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Elder Abuse Awareness – What To Know

Wed 22 Jul, by on Personal Injury

Elder Abuse Awareness – What To Know

June 15th is World Elder Abuse Awareness Day. If you are considering elder care for a loved one and want to make sure the facility is a safe placement, you have questions. You might want to know what research needs to be done or what questions to ask. Chances are you are not an expert in this field, so to help you get a better understanding of how to prevent or handle an neglect situation, here is what you need to know:

Elder Neglect/Abuse Facts

Elder neglect/abuse is any form of mistreatment that results in harm or loss to an older person, according to the National Committee for the Prevention of Elder Abuse. Though we are concentrating on physical abuse, there are other kinds of abuse inflicted on the elderly such as sexual, financial, emotional, neglect, etc. A staggering 1 in 10 persons over 60 report some type of abuse. And those are only the ones that are reported. If you are wondering who is responsible for inflicting the abuse, the list includes children, spouses, and caretakers. In fact, approximately 60% of elder neglect/abuse victimizers are family members, with spouses or children making up the majority of the cases. Those elderly adults suffering the most abuse tend to be those with some form of dementia or other physical disability. Since many are socially isolated from friends and other family members, often abuse goes unnoticed and unreported.

Initial Interview Questions to Ask

If you are considering placement for an elderly adult in a nursing home or assisted living facility, be sure to ask questions of the staff and do thorough research.

1. What is the patient to caretaker ratio? In other words, how many patients will a caretaker, nurse, etc. be responsible for at one time?

2. How often will the elderly adult be seen by a medical professional? You will want to know if there is a doctor on staff, what is his/her availability, and how often is he/she at the facility on routine visits? Is there an RN on staff? Is that on every shift? Are all staff members certified?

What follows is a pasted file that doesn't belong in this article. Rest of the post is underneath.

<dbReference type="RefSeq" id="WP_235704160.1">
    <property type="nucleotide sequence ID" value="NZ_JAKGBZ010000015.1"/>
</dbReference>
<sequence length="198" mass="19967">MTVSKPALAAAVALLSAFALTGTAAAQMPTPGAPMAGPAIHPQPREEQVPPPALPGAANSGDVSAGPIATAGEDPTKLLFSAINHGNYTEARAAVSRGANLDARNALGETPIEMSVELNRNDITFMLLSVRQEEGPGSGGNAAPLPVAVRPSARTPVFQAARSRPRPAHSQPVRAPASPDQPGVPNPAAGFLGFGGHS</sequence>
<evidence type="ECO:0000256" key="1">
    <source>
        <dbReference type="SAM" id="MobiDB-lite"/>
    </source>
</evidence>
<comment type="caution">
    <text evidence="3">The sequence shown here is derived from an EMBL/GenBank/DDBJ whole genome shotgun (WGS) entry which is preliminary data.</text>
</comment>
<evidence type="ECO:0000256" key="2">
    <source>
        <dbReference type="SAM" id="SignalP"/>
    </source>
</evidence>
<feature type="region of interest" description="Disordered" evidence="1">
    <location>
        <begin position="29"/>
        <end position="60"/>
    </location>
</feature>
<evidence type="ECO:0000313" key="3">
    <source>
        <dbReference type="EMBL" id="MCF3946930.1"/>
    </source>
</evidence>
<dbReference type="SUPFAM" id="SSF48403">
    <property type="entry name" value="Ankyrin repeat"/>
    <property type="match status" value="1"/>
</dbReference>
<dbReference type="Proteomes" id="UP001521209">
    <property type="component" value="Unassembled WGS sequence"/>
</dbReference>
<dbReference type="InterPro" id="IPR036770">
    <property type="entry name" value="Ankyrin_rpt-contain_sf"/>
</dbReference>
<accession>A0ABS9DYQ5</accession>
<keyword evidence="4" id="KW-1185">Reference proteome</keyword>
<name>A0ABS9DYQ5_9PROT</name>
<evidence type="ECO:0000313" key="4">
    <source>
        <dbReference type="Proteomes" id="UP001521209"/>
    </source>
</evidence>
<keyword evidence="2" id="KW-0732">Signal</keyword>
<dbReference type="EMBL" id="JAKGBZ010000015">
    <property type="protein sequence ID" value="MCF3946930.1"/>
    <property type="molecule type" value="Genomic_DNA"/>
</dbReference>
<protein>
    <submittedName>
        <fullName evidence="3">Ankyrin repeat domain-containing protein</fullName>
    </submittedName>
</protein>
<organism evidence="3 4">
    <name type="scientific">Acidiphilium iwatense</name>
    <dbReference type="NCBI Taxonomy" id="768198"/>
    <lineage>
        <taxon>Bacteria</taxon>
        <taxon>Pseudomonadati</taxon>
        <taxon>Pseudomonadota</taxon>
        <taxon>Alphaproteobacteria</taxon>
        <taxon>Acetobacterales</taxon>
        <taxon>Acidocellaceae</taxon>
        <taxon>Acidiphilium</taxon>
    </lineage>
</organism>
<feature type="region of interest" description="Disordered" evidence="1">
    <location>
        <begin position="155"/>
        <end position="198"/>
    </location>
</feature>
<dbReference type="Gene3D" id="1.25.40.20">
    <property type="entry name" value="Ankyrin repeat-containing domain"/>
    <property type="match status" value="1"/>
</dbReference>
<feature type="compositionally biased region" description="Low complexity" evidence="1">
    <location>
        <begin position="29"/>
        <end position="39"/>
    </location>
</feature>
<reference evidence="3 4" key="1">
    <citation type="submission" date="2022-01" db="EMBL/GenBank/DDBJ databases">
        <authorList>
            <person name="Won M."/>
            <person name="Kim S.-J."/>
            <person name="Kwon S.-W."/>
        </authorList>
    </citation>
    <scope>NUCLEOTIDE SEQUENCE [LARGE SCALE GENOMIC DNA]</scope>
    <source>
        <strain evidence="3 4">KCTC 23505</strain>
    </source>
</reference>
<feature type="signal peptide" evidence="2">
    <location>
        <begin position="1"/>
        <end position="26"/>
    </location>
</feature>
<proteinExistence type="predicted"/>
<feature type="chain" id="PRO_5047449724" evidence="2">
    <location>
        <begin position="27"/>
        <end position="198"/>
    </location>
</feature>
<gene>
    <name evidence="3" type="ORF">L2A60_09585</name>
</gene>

3. What kind of care is available to a person with special needs? The person you are placing may need special attention and how will that be covered? What kind of ongoing training is given to staff to handle these situations?

4. Are background checks done on all employees?

5. Have any complaints been filed against the facility? You may want to check this on your own as well.

6. Ask for a tour of the entire facility. Check out physical therapy rooms, dining rooms, bathrooms, and any recreational areas. What kind of activities are provided?

7. Is training on elder abuse provided for staff members?

Warning Signs

If you suspect that your loved one might be the victim of elder neglect/abuse, check for the following:

  • Bruises, welts or scars that can’t be explained
  • Burns or abrasions
  • Broken bones, sprains, dislocations
  • Broken eyeglasses or frames
  • Signs of restraint
  • Caregiver not wanting to leave you alone with the elder patient
  • Unexplained or significant weight loss

What To Do

If you suspect elder abuse:

  • Document conversations and changes in behavior
  • Take pictures of injuries
  • Document statements for the victim or witnesses if possible

Once you have gathered sufficient information, call your state agency for Adult Protective Services. If you are reporting abuse or neglect of an elderly person in a nursing home or other long-term care facility, call the Missouri Adult Abuse and Neglect hotline at 1-800-392-0210.

If you feel your loved one is in immediate danger, dial 9-1-1 for emergency assistance.

We Are Here For You

Elder neglect/abuse has critical and often fatal consequences. In the event that you or a loved one is a victim of elder neglect/abuse, please give us a call. We would love to help.



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